Comparison of Azathioprine, Prednisone, and Heparin Alone or Combined in Treating Lupus nephritisCade R. · Spooner G. · Schlein E. · Pickering M. · de Quesada A. · Holcomb A. · Juncos L. · Richard G. · Shires D. · Levin D. · Hackett R. · Free J. · Hunt R. · Fregly M.
Departments of Medicine, Pediatrics, Pathology and Physiology, University of Florida Medical College, Gainesville, Fla.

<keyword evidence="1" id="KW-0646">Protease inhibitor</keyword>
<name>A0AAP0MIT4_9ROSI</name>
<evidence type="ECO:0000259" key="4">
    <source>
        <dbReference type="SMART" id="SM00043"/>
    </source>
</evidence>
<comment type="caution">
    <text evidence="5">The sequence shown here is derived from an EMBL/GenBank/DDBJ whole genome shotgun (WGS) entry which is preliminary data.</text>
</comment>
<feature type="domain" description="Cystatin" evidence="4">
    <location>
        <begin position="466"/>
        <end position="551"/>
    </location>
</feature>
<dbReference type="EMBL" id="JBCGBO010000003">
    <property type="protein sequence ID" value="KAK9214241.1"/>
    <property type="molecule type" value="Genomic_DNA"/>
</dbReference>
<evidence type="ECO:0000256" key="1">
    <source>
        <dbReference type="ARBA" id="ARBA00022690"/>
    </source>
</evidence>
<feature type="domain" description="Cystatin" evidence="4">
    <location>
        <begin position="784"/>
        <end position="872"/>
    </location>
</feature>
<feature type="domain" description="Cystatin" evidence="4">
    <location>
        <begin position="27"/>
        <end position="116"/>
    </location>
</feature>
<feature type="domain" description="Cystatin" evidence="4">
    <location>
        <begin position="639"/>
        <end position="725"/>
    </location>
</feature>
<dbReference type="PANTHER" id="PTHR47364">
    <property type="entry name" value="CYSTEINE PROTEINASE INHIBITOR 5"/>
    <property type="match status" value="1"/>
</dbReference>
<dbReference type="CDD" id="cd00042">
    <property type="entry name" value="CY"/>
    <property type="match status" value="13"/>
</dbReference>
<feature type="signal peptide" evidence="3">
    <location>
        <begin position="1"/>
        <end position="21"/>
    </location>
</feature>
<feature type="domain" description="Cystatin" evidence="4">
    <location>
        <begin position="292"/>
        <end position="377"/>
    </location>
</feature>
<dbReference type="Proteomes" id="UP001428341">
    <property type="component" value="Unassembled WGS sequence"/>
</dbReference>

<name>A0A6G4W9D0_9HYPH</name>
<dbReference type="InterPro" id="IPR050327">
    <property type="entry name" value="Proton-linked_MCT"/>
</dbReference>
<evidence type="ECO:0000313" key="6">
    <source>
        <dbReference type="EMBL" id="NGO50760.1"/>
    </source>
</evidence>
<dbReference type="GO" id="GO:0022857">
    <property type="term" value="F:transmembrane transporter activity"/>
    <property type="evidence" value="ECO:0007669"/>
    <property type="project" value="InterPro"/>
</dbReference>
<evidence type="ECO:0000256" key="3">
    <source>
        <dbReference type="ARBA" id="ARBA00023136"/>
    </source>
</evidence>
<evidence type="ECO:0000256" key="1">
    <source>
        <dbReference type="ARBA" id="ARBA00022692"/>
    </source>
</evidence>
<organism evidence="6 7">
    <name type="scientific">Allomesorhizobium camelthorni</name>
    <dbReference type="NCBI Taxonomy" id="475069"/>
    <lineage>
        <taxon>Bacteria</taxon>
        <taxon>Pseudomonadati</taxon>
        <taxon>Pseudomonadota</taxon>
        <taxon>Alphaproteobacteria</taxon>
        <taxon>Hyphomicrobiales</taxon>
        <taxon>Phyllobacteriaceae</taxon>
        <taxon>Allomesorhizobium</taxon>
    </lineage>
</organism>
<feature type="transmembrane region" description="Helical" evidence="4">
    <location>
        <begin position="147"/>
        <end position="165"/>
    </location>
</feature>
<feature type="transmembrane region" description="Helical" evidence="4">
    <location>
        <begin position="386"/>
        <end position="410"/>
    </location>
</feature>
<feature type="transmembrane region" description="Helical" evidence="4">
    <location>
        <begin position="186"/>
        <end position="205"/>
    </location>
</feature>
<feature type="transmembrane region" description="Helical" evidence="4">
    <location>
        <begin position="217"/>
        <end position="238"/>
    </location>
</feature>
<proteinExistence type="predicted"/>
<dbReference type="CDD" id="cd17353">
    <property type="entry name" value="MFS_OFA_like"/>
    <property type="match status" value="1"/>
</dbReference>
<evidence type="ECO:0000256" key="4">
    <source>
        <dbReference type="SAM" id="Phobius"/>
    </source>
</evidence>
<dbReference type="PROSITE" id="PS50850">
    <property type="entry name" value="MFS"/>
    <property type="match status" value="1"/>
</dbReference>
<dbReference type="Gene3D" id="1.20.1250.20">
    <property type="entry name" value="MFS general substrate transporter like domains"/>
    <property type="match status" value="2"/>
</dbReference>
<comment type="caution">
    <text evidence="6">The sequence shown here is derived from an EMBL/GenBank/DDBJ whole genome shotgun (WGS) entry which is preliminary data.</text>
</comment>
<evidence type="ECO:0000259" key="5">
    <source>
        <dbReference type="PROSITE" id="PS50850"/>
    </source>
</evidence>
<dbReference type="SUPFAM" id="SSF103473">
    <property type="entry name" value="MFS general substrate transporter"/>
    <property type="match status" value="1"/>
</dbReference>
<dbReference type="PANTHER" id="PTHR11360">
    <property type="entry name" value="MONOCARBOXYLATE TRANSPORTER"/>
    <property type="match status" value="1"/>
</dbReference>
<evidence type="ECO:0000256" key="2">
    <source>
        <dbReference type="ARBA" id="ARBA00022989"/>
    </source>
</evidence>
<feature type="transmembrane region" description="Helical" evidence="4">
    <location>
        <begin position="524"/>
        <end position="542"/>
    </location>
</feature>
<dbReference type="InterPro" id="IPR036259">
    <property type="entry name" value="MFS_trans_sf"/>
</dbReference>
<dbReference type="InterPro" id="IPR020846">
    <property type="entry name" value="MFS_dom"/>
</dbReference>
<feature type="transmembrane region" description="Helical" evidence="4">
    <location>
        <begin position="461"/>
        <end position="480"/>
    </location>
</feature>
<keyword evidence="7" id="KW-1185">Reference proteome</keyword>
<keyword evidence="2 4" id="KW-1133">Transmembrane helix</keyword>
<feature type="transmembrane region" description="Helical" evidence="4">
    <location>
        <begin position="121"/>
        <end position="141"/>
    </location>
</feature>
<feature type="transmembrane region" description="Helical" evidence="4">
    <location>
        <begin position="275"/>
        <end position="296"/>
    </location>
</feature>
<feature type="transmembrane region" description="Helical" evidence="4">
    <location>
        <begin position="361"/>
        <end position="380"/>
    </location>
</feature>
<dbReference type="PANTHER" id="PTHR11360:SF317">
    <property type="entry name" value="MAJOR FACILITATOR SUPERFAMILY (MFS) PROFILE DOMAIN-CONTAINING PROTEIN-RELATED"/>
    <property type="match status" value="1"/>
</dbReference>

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50 patients with proliferative glomerulonephritis due to lupus erythematosus were assigned in order of their chronologic appearance at the hospital alternately to treatment with either daily high dose prednisone, azathioprine, prednisone and azathioprine combined, or combined azathioprine and heparin. Prednisone alone was ineffective both from a standpoint of maintaining kidney function or from preserving a state of well being. Only 2 of 15 patients treated with prednisone are doing well with an average survival for the group of 19 months. Azathioprine, alone, appeared very effective with 9 of 13 patients alive and doing well with an average survival of 38 months. Combinations of either azathioprine and prednisone or azathioprine and heparin were most successful, only 2 of 13 in each group died of renal failure. Complications of prednisone administra’ion were high both when prednisone was given alone or in combination with azathioprine.
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